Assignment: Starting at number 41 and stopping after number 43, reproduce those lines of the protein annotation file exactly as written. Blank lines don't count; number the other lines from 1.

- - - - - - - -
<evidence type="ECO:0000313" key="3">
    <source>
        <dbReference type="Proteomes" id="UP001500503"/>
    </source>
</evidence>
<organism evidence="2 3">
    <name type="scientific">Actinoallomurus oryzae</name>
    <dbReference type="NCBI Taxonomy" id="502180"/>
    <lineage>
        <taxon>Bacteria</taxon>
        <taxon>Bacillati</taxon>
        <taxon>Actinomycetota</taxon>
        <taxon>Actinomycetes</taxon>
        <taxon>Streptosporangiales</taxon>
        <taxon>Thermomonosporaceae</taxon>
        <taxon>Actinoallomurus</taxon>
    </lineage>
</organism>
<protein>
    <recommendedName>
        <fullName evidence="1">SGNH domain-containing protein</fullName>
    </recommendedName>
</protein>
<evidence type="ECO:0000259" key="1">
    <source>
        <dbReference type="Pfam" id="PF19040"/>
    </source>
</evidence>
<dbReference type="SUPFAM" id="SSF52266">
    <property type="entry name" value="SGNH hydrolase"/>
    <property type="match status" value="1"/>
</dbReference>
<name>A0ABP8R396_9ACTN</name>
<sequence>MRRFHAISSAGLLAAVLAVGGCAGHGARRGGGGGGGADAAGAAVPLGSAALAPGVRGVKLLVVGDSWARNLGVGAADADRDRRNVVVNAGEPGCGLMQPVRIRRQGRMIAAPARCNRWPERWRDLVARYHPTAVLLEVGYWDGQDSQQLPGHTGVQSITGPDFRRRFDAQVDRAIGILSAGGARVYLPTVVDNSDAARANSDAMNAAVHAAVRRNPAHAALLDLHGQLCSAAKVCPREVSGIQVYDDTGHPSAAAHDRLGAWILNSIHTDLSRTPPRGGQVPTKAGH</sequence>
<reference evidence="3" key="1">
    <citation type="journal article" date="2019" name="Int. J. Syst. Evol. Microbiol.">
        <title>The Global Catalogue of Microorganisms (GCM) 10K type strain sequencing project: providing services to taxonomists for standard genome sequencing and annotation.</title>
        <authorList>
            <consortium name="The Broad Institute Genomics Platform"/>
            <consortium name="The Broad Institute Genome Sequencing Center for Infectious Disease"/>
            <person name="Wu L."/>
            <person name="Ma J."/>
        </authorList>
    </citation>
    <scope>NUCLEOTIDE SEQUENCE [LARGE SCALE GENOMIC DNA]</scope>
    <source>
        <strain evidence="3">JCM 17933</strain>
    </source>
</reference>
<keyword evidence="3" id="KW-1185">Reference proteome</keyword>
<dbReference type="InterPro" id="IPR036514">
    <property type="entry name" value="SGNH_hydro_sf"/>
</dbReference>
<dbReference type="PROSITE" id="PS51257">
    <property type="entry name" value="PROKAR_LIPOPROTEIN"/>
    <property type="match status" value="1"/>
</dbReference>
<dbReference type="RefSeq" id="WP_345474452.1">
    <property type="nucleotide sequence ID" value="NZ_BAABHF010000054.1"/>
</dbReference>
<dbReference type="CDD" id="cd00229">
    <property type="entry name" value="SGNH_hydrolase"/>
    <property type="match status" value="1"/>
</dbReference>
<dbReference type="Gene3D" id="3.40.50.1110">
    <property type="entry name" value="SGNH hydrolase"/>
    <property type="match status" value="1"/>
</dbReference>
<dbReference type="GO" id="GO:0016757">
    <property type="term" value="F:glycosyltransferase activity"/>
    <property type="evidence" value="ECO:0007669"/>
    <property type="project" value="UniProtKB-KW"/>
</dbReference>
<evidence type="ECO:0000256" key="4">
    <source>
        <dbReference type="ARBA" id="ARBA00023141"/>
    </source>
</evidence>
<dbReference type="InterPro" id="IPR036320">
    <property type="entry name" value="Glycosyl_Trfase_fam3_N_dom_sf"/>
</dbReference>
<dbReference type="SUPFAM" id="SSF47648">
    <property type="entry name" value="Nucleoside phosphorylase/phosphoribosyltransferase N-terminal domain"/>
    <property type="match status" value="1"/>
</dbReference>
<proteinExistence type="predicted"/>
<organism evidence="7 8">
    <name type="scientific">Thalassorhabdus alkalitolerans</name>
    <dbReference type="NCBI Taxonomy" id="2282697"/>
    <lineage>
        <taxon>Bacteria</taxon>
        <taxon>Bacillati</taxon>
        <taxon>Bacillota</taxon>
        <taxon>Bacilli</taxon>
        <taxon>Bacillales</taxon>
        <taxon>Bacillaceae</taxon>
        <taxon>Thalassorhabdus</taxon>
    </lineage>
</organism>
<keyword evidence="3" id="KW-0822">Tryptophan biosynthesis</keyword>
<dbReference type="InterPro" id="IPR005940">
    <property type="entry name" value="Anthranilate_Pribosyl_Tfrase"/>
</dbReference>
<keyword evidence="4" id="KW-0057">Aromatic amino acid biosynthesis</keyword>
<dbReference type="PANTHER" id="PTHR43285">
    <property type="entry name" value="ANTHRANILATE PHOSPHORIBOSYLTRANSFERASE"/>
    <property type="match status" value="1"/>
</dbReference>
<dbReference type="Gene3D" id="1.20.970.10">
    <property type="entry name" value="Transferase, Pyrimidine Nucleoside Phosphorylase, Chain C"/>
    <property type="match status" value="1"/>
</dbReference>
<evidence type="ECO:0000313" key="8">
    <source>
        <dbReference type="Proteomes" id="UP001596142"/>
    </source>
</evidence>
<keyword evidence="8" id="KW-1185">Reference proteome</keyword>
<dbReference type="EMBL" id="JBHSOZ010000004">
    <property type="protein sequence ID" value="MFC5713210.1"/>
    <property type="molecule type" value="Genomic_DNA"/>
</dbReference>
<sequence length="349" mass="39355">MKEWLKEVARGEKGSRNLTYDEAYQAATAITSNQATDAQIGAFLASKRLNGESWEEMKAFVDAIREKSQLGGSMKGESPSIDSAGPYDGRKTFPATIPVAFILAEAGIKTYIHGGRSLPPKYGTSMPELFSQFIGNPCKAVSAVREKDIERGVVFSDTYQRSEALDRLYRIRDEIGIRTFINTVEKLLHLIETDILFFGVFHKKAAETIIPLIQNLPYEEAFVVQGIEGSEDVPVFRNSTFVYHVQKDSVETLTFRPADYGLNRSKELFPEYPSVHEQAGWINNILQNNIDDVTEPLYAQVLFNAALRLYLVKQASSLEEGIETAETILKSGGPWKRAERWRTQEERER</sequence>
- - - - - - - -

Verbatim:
            <person name="Wu L."/>
            <person name="Ma J."/>
        </authorList>